How difficult was your start in L.A.? How did you build up your network of contacts?
Every beginning is hard. You don’t move to another continent in your forties but in your twenties you still have the necessary blind courage, the ignorance and the drive. You’re also willing to live for a while in a way most people would not in order to get what most people can’t achieve later on.
You are an eminent member of the Hollywood Foreign Press Association. How did that come to be?
After a few years of working other jobs, I returned to journalism because the business had changed and revenue from international box office sales had become more important. Therefore, international press coverage had become more important and the access to the studios got better. To join the Hollywood Foreign Press Association (HFPA) was just the next logical step.
How does your schedule look like on the day of the Golden Globe awards?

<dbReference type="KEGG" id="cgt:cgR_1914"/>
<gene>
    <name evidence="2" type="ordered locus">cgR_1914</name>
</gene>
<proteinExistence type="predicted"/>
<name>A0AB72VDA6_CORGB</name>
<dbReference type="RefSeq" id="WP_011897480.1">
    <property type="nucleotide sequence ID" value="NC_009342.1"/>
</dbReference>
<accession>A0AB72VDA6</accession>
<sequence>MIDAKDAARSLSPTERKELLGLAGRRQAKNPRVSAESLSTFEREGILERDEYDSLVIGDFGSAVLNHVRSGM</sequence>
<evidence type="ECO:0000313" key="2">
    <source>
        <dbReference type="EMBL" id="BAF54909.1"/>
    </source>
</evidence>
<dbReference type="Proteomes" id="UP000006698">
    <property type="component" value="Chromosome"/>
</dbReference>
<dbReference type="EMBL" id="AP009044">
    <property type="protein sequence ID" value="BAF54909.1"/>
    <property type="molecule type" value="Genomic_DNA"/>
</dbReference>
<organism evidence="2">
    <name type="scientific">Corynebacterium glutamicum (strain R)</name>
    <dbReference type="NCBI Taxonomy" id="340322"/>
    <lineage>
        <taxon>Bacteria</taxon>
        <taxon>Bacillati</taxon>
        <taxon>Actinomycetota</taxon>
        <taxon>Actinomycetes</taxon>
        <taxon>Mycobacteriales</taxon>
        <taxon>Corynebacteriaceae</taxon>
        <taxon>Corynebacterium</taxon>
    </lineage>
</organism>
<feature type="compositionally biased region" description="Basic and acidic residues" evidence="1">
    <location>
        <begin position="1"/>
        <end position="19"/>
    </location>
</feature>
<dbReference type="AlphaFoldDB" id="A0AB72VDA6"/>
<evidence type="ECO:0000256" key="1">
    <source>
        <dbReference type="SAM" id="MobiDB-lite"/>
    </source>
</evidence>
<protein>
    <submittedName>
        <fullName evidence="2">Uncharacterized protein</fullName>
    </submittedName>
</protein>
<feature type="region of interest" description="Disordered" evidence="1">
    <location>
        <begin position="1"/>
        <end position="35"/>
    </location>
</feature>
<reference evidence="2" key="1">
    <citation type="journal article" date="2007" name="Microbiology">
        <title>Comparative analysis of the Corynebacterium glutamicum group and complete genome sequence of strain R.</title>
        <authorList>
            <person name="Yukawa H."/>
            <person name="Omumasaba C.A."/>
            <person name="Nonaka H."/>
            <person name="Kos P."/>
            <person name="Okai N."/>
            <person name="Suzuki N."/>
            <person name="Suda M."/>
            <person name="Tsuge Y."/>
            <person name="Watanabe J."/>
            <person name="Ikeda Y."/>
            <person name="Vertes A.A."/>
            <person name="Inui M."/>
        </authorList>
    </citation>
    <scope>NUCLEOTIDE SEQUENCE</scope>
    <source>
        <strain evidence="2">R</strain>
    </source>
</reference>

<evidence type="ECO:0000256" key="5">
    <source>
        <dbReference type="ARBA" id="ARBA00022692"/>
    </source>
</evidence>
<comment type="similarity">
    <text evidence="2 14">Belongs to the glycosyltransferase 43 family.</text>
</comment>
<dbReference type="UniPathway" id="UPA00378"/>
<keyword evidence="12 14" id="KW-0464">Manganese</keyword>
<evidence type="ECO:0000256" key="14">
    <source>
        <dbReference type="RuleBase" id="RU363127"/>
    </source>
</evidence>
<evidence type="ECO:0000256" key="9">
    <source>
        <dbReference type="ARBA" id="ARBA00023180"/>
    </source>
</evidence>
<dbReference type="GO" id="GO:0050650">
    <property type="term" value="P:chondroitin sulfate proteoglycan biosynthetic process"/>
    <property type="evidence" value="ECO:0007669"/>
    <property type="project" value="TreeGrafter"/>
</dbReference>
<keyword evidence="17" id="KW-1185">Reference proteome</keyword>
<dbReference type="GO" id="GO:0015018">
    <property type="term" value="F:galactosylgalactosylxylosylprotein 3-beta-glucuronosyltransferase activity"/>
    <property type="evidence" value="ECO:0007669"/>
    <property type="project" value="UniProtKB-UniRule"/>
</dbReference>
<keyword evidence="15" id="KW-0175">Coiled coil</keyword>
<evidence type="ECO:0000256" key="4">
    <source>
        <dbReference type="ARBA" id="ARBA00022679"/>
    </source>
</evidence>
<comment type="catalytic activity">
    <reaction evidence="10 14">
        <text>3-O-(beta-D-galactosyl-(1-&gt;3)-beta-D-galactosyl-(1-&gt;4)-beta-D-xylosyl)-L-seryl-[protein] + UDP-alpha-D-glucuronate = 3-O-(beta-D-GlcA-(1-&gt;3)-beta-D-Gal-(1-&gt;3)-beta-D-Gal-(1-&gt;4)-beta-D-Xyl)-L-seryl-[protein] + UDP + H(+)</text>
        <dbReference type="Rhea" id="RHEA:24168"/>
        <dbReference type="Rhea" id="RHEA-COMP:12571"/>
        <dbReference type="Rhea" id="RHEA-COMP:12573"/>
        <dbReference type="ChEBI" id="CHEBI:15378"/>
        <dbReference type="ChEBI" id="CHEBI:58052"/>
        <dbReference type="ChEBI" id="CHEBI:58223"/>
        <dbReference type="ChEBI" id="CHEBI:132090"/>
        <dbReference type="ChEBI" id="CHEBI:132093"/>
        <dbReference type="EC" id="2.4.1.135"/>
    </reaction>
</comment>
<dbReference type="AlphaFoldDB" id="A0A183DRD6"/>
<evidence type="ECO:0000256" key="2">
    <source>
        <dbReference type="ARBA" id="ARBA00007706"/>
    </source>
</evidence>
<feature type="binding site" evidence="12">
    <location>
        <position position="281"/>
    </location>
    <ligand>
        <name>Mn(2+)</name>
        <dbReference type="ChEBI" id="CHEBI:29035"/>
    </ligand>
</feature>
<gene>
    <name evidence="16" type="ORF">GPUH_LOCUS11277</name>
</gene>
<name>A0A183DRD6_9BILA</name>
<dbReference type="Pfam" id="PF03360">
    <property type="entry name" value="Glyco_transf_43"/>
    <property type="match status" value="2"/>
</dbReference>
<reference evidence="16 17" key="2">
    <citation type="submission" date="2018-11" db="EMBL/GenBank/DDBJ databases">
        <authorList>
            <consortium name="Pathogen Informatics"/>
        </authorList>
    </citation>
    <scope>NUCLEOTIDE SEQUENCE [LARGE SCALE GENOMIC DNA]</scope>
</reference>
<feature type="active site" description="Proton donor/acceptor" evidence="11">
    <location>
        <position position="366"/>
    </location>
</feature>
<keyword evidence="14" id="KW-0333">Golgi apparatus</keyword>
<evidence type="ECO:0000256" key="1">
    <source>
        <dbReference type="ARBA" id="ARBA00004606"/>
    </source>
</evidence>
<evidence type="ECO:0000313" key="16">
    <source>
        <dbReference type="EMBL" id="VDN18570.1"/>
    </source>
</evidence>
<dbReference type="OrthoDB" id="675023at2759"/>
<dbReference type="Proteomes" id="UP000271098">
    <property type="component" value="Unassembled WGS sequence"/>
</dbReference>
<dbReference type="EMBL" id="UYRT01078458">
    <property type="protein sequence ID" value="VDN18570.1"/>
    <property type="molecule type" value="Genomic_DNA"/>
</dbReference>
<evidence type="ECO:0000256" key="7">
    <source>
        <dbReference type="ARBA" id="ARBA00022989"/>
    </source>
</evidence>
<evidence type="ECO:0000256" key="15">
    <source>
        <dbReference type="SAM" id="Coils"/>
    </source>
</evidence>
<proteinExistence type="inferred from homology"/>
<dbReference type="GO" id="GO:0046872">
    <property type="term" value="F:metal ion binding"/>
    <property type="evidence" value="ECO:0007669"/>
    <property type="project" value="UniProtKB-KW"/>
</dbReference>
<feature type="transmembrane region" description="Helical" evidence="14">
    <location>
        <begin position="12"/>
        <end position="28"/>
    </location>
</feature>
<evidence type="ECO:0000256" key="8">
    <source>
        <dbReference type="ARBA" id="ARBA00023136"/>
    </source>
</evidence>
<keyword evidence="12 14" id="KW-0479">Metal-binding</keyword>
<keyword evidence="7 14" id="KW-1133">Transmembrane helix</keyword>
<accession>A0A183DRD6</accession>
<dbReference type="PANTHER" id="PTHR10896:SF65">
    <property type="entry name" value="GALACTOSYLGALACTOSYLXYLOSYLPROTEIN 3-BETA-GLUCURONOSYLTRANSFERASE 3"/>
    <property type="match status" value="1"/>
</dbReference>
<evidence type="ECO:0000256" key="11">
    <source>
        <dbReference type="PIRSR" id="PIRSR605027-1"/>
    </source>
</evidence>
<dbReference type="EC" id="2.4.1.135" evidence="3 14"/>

Crazy! I book presenters, deal with their publicists, work with the seating team to make sure they have good seats. I run about 20 miles a day through the entire Beverly Hilton Hotel. Plus, I also have to focus on my day job and edit and mix segments for the SKIP movie magazine website.
Every year, some lucky winners are given the chance to attend the Golden Globes with you. Can you tell us some more about the contest? What can the winners expect?
Every year, SKIP magazine puts on a contest. The two winners get to fly to L.A. for a week. They stay at the Beverly Hilton, go shopping for outfits for the big day, attend pre-Golden Globe parties with me as well as the award show and numerous after parties.